IPL — from cricket to business

Last Updated: Mon, May 26, 2008 12:44 hrs

As we head into the homestretch of the Indian Premier League Twenty20 tournament, it is perhaps as good a time as any to look back on the past five weeks that, to say the last, have been tumultuous. For sure, cricket has taken a new course and it will never be the same again.

As a concept, the IPL has given the local player a taste of international stage - rubbing shoulders with the stars, playing in front of massive crowds and of course, the Media exposure. To an extent, it has fast-forwarded their careers, though I will be the first to admit that performances in T20 are at best indicators to one’s ability and potential, and nothing more.

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Of course, the purists are still frowning on the “peripherals” or the so-called entertainment elements that have been used to “dress up” the tournament. For many, it has been a culture shock of sorts, but then, they are in the minority, like it or not. The paying public is not complaining.

In the past few weeks, I have spoken to a cross-section of people connected with the IPL as officials, players, Media and paying spectator. Few of those who paid to watch had anything to complain about although some thought that the cheerleaders were extras the game can do without. But then, the dancing girls are packaged entertainment that includes music bands and the Sivamanis who have the crowd “rocking”.

In Chennai, for instance, the crowds have been lapping it up. “For me, cricket is secondary. I am here to have a good time. It is far better than going to a pub and getting tanked up. It is cheaper to attend an IPL game, listen to some music, dance a bit and generally have some fun with friends. Of course, there is cricket and the sixes. But for me, it is pure entertainment,” said Rajeev, a techie employed with one of the software companies on the OMR.

Special: Indian Premier League | IPL 2008 Match Schedule

But there have been others who care two hoots about the music and the cheergirls. The opportunity to watch some legendary cricketers like Shane Warne, Muttiah Muralitharan, Glenn McGrath, Graeme Smith, Shaun Pollock and their ilk has drawn these hardcore lovers of the game to the stadium.

Beneath the surface, though, it is a melting pot. There have been debates over the effect T20 might have on young cricketers, especially the Colts (Under-19), quite a few of whom have made a quantum jump to the “big stage” without interning in first-class cricket. There are fears the IPL would produce a breed of cricketers who cannot survive in the ODIs or Tests that require different skills and mindset.

The argument cannot be glossed over. But, at the moment, it is only hypothetical, for one will know for sure in the next one year leading up to the 2009 IPL season when India would be involved in “serious” cricket, be it the ODIs or Test series. It is best to wait and watch rather than arrive at judgments or conclusions based on theories.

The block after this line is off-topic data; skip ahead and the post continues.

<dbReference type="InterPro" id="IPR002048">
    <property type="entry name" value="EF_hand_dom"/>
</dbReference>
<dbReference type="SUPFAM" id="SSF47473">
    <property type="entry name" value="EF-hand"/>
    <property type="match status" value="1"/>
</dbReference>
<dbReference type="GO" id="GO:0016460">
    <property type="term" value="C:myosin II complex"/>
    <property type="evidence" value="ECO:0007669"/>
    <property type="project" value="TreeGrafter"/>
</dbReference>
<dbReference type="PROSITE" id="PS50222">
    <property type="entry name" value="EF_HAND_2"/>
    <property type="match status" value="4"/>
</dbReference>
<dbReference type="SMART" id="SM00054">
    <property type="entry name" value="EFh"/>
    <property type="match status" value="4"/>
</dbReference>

As for the IPL itself, there are talks about fine-tuning by way of removing the cap on salaries to allow “market forces” to dictate the value of a player. For me, this could prove detrimental as it could lead to severe imbalance, as franchises with financial muscle would corner the cream of talent leaving the residue to others. It would take away the key element of competition among the teams.

If anything, the IPL has shown the kind of money that Indian corporates have at their disposal. When the bidding amounts were trumpeted in March followed by the salaries offered to the players, the first reaction was one of shock at the massive amounts that for many was simply “obscene”.

A Dhoni receiving US$ 1.5 Million per season or the Ambanis forking out US$ 111.9 Million was something beyond comprehension for most Indians. Conversely, it was the first definite step that cricket took from being just a game to an out-and-out business venture via the IPL route. In effect, the gloves were off and so was the pretence of “for the love of the game” type of sentiments.

Thus, IPL is just another business, except that it has a tenuous link to sport and the stakes are sky high. Having said that, there is no looking back now. Only time will tell whether the IPL will grow so large as to end up a supernova, consuming itself or it will flourish.

There are several other issues that have cast a shadow on the IPL whose authorities might have to revisit certain decisions and if they can ensure that we get to see more of cricket and less of Bollywood, then so much the better.

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